The basic human propensity to continue doing what is comfortable, not necessarily what is good for them, suggests that we will have to fight against climate skeptics to the day we die.  My worry now is that in India industrial hawks will use the Prime Minister's Office to push thermal plants, mines, roads, deforestation, coastal reclamation and such like with renewed vigour. Industrial hawks have probably been given second breath. The worry for the health of the planet is that this latest Himalayan controversy (coupled with Copenhagen's failure) could well have provided enough of a diversion to allow developers to throw the planet's climate gyro to be pushed totally out of whack.


Interestingly, The Economist (January 9-15, 2010 – before the glacier controversy broke) reported that every 11 years the sun goes through a cycle of brighter shine (according to the British Met office's Decadal Prediction System, or DePreSys). Temperatures it reported are likely therefore to get warmer in 2010 and this could coincide with the cyclical release of stored heat in the tropical Pacific. What impact is this likely to have on climate in the coming months? Are we actually going to see higher temperatures? Will Himalayan glacial melt studies reveal higher than normal readings for 2010? Could we see more storms? In time, the planet will reveal its truths.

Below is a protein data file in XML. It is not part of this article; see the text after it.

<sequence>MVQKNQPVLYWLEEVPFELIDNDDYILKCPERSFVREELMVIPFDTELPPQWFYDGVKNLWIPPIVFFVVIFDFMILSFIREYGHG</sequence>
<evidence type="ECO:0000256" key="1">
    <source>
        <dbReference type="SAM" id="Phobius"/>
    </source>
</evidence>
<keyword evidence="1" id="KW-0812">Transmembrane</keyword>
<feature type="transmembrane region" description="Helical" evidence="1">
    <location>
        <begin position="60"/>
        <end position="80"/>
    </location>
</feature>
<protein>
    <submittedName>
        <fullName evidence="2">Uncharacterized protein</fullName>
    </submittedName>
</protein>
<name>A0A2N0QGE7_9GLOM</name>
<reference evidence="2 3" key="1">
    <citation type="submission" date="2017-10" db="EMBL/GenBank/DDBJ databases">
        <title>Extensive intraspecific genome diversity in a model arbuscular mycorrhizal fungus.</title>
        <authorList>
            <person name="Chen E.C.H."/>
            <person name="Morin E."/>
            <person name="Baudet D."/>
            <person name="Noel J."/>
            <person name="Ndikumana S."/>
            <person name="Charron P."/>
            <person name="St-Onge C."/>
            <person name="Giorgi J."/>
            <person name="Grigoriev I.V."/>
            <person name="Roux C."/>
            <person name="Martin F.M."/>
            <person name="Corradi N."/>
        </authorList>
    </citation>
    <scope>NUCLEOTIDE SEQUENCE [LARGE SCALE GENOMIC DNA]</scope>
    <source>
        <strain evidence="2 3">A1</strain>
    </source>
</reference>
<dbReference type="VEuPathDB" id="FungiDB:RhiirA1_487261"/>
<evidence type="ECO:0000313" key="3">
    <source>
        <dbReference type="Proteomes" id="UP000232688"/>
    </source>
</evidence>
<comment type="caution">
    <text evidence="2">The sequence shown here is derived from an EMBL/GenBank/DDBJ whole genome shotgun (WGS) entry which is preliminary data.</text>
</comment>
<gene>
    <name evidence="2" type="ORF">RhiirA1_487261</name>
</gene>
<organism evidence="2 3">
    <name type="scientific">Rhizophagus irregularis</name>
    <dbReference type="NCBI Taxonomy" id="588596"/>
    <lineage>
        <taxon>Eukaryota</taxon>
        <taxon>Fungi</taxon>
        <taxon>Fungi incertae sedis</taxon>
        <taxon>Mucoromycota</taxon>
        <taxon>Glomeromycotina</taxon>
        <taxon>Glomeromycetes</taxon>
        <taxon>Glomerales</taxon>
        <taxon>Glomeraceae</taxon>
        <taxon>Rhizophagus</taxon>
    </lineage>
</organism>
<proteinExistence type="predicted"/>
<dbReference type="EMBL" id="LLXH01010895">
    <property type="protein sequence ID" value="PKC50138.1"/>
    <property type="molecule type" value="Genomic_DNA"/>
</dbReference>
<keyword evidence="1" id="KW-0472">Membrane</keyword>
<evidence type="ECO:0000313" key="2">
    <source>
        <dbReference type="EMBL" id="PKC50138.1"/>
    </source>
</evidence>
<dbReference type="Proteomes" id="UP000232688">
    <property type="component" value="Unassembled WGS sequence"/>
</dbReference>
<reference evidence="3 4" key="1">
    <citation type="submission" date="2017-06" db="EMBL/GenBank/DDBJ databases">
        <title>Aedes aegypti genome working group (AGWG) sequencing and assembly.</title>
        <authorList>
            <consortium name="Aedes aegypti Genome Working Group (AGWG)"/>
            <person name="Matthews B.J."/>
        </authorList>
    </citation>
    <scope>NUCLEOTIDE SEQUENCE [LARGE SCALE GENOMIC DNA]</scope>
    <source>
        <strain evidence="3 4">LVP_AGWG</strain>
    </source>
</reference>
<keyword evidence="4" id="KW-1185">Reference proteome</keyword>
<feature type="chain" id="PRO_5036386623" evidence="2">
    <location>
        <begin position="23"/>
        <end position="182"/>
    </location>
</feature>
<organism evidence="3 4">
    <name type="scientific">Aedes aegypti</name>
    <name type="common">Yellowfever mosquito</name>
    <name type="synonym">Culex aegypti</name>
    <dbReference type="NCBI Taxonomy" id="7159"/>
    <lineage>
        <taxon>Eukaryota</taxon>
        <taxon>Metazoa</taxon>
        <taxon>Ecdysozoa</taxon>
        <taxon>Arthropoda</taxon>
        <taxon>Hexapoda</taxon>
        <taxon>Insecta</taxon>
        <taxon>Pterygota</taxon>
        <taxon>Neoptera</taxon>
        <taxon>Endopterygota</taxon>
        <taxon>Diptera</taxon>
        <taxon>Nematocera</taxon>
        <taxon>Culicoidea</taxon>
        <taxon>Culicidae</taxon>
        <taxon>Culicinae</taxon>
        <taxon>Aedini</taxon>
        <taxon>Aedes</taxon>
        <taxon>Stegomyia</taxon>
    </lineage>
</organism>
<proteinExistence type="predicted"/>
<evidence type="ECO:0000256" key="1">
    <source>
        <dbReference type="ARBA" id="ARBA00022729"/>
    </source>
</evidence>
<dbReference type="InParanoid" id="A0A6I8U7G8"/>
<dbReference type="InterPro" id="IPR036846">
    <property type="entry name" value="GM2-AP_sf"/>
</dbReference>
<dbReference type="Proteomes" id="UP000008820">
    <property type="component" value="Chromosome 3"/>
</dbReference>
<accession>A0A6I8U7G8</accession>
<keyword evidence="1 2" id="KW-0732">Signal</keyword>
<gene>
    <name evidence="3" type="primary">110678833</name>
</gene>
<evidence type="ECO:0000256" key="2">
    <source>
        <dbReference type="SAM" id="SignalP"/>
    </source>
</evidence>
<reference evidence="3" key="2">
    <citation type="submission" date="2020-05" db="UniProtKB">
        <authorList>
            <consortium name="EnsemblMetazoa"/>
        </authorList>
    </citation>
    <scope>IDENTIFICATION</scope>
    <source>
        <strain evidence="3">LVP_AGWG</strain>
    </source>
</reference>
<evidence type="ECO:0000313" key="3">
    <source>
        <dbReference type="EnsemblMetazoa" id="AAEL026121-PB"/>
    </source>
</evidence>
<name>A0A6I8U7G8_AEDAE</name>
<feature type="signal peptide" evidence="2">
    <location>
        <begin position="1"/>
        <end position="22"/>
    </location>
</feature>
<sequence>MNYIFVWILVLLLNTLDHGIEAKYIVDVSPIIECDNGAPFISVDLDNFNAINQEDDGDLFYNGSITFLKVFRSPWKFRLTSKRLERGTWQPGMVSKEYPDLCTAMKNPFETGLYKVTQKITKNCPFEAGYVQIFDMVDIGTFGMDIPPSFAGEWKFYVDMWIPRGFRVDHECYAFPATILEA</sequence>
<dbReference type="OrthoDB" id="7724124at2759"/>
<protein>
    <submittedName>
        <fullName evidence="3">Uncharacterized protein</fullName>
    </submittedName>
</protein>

People imagine that climate modelling is some kind of sharply accurate thing (which it is not) and when the prediction does not fit reality, they start going: "See! Nothing happened." Yes, as The Economist sagely points out:"Models simulating centuries of warming normally have the occasional decade in which no rise in surface temperatures is observed. his is because heat can be stored in other parts of the system,such as the oceans, for a time, and thus not show up on meteorologists' thermometers."


While the debates rage in the corridors of science and in the drawing rooms of those glued to television, here in India developers are drooling at the thought that billions of dollars for high dams in the Himalaya will not be affected by worries about glacial melt. A  lifeline has been thrown at them. But the ice IS melting. Of that there can be no doubt. Exactly WHEN the glaciers might vanish is the issue on hand. But this, to my mind, is academic. Long before the ice actually melts, the impacts will be felt by 500 million people on their agriculture and their lives.  I hope our government, particularly our Ministry of Environment and Forests will keep this truth in mind before opening the gates to those who would raid our carbon godown.


Glacier melt date hot air, Pachauri faces the heat

January 18, 2010, New York Times, U.N. Panel’s Glacier Warning Is Criticized as Exaggerated


January 19, 2010, Wall Street Journal, Climate-Change Claim on Glaciers Under Fire


Himalayan Glaciers A State-of-Art Review of Glacial Studies, Glacial Retreat and Climate Change – V.K.Raina, Ex. Deputy Director General, Geological Survey of India

January 19, 2010, Bittu Sahgal's Blog 'Himalayan Controversy'

January 18, 2010, Guardian, U.K. A mistake over Himalayan glacier should not melt our priorities